It can record up to 4 channels, comes with 2 professional microphones in an X/Y pattern, has 2 combo XLR/line/instrument inputs with optional phantom power, a 1/8″ mic input, and can be used as a USB interface (2 in / 2 out) for Mac or PC. There’s also a headphone/line jack for monitoring or connection directly to a DSLR.

All this functionality, as well as portability, make this one of the best deals for a portable digital recorder, all for around $200. You can easily use it at home in your podcast studio, take it on the road for mobile interviews, and hook it up to your camera to capture professional audio quality.

Zoom H4N Pro Accessories

They also offer the RC4 wired remote for access to the most import functions at a distance as well as the Zoom APH-4N Pro Accessory Pack that includes a windscreen, splitter cable (so you can connect to a camera and monitor at the same time), USB cable, an attenuator cable (to connect into your DSLR), and the AD-14D Power Adapter.

These are must-have accessories if you plan to use this with your camera. The only thing missing is a hot shoe mount.

Zoom H5

The Zoom H5 (and H6 below) have interchangeable mic heads that allow you to switch out the included X/Y configuration for shotgun mics, stereo mics, additional XLR inputs, and more. Like the H4N Pro, the H5 is a 4 channel recorder, with selectable phantom power on each combo XLR input. You also get separate headphone and line out jacks, another nice upgrade versus the H4N Pro.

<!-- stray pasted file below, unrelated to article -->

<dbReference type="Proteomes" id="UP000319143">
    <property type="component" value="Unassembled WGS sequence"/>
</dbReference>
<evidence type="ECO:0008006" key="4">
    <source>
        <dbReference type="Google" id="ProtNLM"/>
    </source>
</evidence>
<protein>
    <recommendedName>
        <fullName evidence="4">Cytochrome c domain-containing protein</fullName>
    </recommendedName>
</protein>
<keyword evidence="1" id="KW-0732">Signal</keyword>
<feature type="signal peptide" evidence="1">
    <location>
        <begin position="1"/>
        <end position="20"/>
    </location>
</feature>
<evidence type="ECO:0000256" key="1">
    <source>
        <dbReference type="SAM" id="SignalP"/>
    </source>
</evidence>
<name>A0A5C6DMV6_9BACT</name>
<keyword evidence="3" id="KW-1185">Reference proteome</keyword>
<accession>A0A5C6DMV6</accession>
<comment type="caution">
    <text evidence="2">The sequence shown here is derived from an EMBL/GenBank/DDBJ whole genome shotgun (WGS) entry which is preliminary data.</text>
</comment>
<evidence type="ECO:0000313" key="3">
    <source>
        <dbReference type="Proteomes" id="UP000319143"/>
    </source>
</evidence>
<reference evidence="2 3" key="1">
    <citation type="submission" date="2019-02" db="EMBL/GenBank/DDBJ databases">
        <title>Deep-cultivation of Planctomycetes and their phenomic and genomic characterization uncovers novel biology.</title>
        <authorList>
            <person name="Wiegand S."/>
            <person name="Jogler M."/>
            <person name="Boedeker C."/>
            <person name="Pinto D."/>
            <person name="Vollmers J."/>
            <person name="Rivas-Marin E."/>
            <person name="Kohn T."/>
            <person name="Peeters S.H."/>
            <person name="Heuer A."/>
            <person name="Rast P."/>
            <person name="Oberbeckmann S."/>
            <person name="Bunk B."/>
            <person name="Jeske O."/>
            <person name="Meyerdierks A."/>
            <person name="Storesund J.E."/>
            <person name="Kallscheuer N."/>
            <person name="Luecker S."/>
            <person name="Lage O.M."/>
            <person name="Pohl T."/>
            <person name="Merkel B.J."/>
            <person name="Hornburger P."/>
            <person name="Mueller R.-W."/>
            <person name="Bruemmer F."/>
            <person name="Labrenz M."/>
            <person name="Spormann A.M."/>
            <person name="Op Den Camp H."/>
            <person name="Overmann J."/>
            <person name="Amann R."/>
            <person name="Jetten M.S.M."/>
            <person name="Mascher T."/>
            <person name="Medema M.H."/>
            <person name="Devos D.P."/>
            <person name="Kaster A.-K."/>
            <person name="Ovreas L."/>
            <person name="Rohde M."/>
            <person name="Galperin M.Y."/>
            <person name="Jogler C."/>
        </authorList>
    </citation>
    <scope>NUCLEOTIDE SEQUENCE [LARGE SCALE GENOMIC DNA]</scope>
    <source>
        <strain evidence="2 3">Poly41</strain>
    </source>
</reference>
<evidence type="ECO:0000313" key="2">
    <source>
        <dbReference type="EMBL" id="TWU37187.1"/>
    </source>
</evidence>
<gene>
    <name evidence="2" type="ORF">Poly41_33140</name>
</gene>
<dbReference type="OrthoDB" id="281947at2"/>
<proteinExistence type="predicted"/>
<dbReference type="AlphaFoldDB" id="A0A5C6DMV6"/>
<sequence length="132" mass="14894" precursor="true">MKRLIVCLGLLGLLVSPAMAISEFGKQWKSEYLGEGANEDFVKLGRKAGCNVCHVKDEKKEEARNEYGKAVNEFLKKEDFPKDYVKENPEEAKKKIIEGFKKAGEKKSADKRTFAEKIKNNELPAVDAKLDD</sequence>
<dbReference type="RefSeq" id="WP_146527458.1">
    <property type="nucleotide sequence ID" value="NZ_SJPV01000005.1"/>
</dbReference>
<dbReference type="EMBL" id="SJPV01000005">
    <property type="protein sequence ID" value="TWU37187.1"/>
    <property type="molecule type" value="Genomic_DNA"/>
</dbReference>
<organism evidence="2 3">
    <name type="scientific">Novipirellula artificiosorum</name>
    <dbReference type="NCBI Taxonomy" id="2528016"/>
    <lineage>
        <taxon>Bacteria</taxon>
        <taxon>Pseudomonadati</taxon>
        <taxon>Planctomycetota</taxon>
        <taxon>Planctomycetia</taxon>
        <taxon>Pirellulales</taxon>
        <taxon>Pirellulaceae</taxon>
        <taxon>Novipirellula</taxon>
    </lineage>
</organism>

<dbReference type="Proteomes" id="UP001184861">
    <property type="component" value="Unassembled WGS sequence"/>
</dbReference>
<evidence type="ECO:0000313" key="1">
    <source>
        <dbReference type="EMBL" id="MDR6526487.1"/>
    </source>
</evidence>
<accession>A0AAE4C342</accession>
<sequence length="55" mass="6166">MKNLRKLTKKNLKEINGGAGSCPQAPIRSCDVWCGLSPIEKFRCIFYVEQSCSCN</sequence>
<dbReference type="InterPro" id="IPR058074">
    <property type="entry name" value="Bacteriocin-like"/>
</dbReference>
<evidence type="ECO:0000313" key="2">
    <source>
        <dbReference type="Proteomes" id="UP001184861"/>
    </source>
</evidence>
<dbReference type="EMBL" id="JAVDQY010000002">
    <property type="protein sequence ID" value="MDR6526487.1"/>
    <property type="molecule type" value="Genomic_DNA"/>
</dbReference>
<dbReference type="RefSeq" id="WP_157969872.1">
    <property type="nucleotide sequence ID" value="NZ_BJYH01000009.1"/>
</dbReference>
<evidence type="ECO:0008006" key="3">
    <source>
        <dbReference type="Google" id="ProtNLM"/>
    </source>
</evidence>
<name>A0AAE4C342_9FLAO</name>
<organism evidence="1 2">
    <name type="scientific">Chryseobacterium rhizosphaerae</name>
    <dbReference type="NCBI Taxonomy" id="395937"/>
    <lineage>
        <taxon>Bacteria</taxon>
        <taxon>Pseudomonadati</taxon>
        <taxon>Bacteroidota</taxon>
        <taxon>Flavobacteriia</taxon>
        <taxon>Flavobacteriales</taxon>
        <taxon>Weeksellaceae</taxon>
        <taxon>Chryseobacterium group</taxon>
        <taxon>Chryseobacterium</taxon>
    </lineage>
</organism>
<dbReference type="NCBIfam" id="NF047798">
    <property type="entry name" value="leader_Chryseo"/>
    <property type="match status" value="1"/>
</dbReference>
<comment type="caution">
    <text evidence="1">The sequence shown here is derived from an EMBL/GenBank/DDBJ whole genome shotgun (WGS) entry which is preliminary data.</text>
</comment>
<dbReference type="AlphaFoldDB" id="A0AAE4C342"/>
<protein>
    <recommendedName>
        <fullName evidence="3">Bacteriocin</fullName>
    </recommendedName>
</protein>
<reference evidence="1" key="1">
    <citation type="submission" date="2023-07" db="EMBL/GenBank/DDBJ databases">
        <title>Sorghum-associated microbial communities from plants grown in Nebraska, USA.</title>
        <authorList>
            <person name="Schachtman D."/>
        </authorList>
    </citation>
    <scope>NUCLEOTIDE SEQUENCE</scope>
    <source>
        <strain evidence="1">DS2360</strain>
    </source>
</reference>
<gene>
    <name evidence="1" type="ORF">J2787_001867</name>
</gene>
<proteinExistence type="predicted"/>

The position of the mic input (commonly used with 1/8″ lavalier mics) has moved to the side, allowing you to lay the unit flat.

The price difference is about $70 between the H4N Pro and the H5, so if you can spare a little extra cash, I would absolutely get this one just for the fact that you can change out the mics, but some of the other little differences really add up to make this an excellent device.

Zoom H5 Accessories

Zoom H6

The Zoom H6 is their flagship portable audio recorder and jumps up in price again, but you gain a lot of inputs. It has 4 combo XLR/mic/line/instrument inputs with separate gain, -20dB pad, and phantom power control. The display is angled down toward the back, making it easy to monitor levels while it is mounted to your camera.